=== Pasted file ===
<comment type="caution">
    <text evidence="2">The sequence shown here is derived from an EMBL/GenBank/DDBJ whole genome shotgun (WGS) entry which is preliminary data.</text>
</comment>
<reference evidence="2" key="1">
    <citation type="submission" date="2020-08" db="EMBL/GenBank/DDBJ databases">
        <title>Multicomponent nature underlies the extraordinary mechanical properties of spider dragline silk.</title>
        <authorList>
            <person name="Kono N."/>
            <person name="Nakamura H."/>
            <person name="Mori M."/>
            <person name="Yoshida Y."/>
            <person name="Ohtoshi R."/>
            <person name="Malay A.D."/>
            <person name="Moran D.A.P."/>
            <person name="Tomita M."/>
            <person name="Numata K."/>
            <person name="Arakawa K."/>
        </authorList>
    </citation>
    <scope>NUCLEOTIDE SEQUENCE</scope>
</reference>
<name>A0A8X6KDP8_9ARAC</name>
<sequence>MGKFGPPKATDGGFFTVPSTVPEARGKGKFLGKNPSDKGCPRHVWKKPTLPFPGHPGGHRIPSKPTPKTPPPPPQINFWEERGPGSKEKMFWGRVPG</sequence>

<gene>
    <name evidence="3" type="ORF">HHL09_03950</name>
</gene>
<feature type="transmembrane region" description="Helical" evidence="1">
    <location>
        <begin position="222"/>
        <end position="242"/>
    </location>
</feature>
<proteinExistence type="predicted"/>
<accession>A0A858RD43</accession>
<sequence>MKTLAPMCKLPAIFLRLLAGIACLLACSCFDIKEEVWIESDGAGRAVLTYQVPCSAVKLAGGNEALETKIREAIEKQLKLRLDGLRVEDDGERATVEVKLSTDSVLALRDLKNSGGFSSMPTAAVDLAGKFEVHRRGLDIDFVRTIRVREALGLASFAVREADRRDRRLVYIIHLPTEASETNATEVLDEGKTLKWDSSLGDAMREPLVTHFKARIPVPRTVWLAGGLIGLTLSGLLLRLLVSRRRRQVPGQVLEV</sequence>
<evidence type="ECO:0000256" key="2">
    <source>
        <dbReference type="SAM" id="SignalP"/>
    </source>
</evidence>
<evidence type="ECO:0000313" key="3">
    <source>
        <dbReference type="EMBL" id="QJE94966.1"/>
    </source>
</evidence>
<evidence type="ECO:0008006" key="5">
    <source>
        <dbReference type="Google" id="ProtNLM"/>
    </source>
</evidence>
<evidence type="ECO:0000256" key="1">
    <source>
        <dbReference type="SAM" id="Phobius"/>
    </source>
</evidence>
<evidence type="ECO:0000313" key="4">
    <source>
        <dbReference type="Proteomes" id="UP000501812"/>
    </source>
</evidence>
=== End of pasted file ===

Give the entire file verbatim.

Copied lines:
<comment type="caution">
    <text evidence="2">The sequence shown here is derived from an EMBL/GenBank/DDBJ whole genome shotgun (WGS) entry which is preliminary data.</text>
</comment>
<reference evidence="2" key="1">
    <citation type="submission" date="2020-08" db="EMBL/GenBank/DDBJ databases">
        <title>Multicomponent nature underlies the extraordinary mechanical properties of spider dragline silk.</title>
        <authorList>
            <person name="Kono N."/>
            <person name="Nakamura H."/>
            <person name="Mori M."/>
            <person name="Yoshida Y."/>
            <person name="Ohtoshi R."/>
            <person name="Malay A.D."/>
            <person name="Moran D.A.P."/>
            <person name="Tomita M."/>
            <person name="Numata K."/>
            <person name="Arakawa K."/>
        </authorList>
    </citation>
    <scope>NUCLEOTIDE SEQUENCE</scope>
</reference>
<name>A0A8X6KDP8_9ARAC</name>
<sequence>MGKFGPPKATDGGFFTVPSTVPEARGKGKFLGKNPSDKGCPRHVWKKPTLPFPGHPGGHRIPSKPTPKTPPPPPQINFWEERGPGSKEKMFWGRVPG</sequence>

<gene>
    <name evidence="3" type="ORF">HHL09_03950</name>
</gene>
<feature type="transmembrane region" description="Helical" evidence="1">
    <location>
        <begin position="222"/>
        <end position="242"/>
    </location>
</feature>
<proteinExistence type="predicted"/>
<accession>A0A858RD43</accession>
<sequence>MKTLAPMCKLPAIFLRLLAGIACLLACSCFDIKEEVWIESDGAGRAVLTYQVPCSAVKLAGGNEALETKIREAIEKQLKLRLDGLRVEDDGERATVEVKLSTDSVLALRDLKNSGGFSSMPTAAVDLAGKFEVHRRGLDIDFVRTIRVREALGLASFAVREADRRDRRLVYIIHLPTEASETNATEVLDEGKTLKWDSSLGDAMREPLVTHFKARIPVPRTVWLAGGLIGLTLSGLLLRLLVSRRRRQVPGQVLEV</sequence>
<evidence type="ECO:0000256" key="2">
    <source>
        <dbReference type="SAM" id="SignalP"/>
    </source>
</evidence>
<evidence type="ECO:0000313" key="3">
    <source>
        <dbReference type="EMBL" id="QJE94966.1"/>
    </source>
</evidence>
<evidence type="ECO:0008006" key="5">
    <source>
        <dbReference type="Google" id="ProtNLM"/>
    </source>
</evidence>
<evidence type="ECO:0000256" key="1">
    <source>
        <dbReference type="SAM" id="Phobius"/>
    </source>
</evidence>
<evidence type="ECO:0000313" key="4">
    <source>
        <dbReference type="Proteomes" id="UP000501812"/>
    </source>
</evidence>